In August 2016, the Central African Government and the UN System signed off on a five- year’s joint project to support the creation of the Special Criminal Court of which the overall objective is to contribute to fighting against impunity, to mending the rule of law and social cohesion and to supporting the process of national reconciliation.
The majority of these suspects had been held in pre-trial detention since 2015, when the terrorist attacks committed by Boko Haram ravaged the Diffa region, in the east of the country, by the border with Nigeria "I have seen how the work of a volunteer brings a glimmer of hope in the eyes of prisoners," says Ali*, UN Volunteer for the United Nations Office on Drugs and Crime (UNODC) in Niger.
My name is Adil Abdallah, I’m from Darfur. I have been serving, since November 2014, as a national UN Volunteer Human Rights Officer with the Human Rights Section of the African Union/UN Hybrid operation in Darfur (UNAMID). My responsibilities include collecting information on human rights violations and abuses in Darfur. I report on serious human rights violations, including rape, abductions, arbitrary arrests and killing.
I am based in Dakar and part of a dedicated team of five people working towards the promotion and protection of human rights across the 14 West African States. A challenging and fascinating mission in a few words is but a gross understatement.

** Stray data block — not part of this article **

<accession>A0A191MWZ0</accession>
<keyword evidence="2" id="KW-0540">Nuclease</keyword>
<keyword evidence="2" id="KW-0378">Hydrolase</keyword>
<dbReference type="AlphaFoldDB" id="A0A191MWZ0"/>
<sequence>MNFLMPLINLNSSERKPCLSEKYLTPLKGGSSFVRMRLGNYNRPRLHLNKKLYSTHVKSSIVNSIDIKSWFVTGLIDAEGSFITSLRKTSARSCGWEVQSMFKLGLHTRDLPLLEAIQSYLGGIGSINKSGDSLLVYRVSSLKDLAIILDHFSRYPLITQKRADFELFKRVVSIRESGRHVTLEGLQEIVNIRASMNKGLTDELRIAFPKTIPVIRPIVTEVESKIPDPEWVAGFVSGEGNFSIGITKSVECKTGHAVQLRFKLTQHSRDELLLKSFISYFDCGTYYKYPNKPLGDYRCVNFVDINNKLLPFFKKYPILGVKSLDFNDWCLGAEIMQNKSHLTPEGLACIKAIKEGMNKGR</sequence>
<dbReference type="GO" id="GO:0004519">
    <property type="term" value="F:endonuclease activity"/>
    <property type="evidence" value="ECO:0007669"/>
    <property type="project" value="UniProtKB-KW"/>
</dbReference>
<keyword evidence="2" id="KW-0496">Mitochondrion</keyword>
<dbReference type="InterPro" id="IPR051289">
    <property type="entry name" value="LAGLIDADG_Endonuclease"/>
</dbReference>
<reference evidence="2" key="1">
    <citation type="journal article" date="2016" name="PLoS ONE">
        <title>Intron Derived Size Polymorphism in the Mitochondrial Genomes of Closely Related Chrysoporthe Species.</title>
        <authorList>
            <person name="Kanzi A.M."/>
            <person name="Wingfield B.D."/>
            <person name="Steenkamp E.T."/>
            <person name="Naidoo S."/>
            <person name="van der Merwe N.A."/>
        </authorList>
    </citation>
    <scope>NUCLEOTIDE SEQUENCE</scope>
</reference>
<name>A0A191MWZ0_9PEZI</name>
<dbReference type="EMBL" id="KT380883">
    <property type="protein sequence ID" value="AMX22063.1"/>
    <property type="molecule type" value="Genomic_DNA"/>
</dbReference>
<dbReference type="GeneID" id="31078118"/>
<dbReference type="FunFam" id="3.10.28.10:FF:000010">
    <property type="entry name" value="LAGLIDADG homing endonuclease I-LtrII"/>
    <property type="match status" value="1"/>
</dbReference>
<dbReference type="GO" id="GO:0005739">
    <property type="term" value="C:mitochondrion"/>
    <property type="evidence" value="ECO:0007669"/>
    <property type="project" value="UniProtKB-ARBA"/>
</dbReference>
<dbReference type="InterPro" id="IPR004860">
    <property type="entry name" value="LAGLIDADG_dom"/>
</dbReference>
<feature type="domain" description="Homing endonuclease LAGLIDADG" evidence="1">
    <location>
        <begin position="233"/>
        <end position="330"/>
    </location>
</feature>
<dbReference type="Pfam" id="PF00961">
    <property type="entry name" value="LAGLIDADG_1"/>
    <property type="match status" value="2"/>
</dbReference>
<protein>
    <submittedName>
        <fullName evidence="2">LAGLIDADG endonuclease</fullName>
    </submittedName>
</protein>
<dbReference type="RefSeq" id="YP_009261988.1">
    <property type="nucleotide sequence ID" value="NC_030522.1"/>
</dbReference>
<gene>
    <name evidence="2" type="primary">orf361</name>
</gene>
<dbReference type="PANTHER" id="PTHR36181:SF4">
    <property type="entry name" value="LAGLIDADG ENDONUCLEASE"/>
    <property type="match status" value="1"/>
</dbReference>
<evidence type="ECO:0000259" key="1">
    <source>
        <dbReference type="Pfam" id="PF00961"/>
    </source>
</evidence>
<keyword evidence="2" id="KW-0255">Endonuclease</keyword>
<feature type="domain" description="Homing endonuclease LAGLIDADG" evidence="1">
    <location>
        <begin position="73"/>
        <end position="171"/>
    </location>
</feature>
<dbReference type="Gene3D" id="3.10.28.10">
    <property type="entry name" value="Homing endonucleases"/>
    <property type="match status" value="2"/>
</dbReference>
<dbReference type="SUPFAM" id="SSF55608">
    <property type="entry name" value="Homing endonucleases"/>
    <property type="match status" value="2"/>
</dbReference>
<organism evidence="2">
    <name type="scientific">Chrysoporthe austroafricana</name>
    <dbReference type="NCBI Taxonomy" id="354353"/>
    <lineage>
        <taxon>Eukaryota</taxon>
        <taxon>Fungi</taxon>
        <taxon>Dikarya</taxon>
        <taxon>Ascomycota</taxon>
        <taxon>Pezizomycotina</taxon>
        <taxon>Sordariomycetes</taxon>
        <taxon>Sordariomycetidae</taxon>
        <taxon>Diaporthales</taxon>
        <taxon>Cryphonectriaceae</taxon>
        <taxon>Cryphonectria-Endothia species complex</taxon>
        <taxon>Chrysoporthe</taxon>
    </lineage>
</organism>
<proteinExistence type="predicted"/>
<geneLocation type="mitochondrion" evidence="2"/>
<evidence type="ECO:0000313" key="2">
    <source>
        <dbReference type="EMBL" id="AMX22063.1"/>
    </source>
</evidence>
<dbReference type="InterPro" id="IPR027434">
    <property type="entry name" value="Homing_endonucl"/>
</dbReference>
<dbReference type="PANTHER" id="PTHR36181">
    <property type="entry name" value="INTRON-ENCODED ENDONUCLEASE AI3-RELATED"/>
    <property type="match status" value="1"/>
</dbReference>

My area of responsibility includes economic, social and cultural rights of the local people, the rights of people on the move, especially asylum seekers, as well the human rights situation in Niger. This is especially where I saw my mission bringing the United Nations closer to the people we serve.
As a UN Volunteer Human Rights Officer with the United Nations Mission in Liberia (UNMIL), I am engaged in monitoring, investigating and reporting human rights violations and abuses, as well as building capacity of civil society partners and state authorities.
Aside from monitoring detention centres, prisons and police cells, I am engaged in the creation of local human rights networks, and I help them develop their capacity in monitoring and advocacy to build a society that respects human rights with dignity, mutual understanding and peaceful dialogue.
Bor, South Sudan: Mary works for the United Nations Mission in South Sudan (UNMISS), and she does an important job – she makes sure that our office is neat and clean, allowing us to carry on with our duties in a healthy environment. Mary is a widow who lives at the Protection of Civilians site (PoC) adjacent to the United Nations Mission in the Republic of South Sudan (UNMISS) compound in Bor, Jonglei State, together with her five children, in precarious conditions and unable to leave the camp for fear of her life. We became friends and we started a language exchange.
Port-au-Prince, Haiti: After working for the Spanish government, several media outlets, EU institutions and NGO networks, I decided my future was working for the United Nations. The UN represents all the values I believe in and could specifically focus on human rights and migration issues.
Kankan, Upper Guinea; Guinea-Conakry: When I took up the role of the UN Youth Volunteer for the High Commissioner for Human Rights, I was not quite sure what to expect.
"From the university benches, past lectures and books to the real-life practice of human rights on the field." These words are what come to mind when I try to summarise those three weeks on mission to monitor human rights in Guinea.
Bangui, Central African Republic: I am Italian and define myself as a soul traveller. Prior to moving to the Central African Republic (CAR), I have been working, living and studying overseas for the last 10 years. Over the time, I developed expertise in the areas of capacity building, migration, and human trafficking across different countries mainly from South/Southeast Asia, and Africa.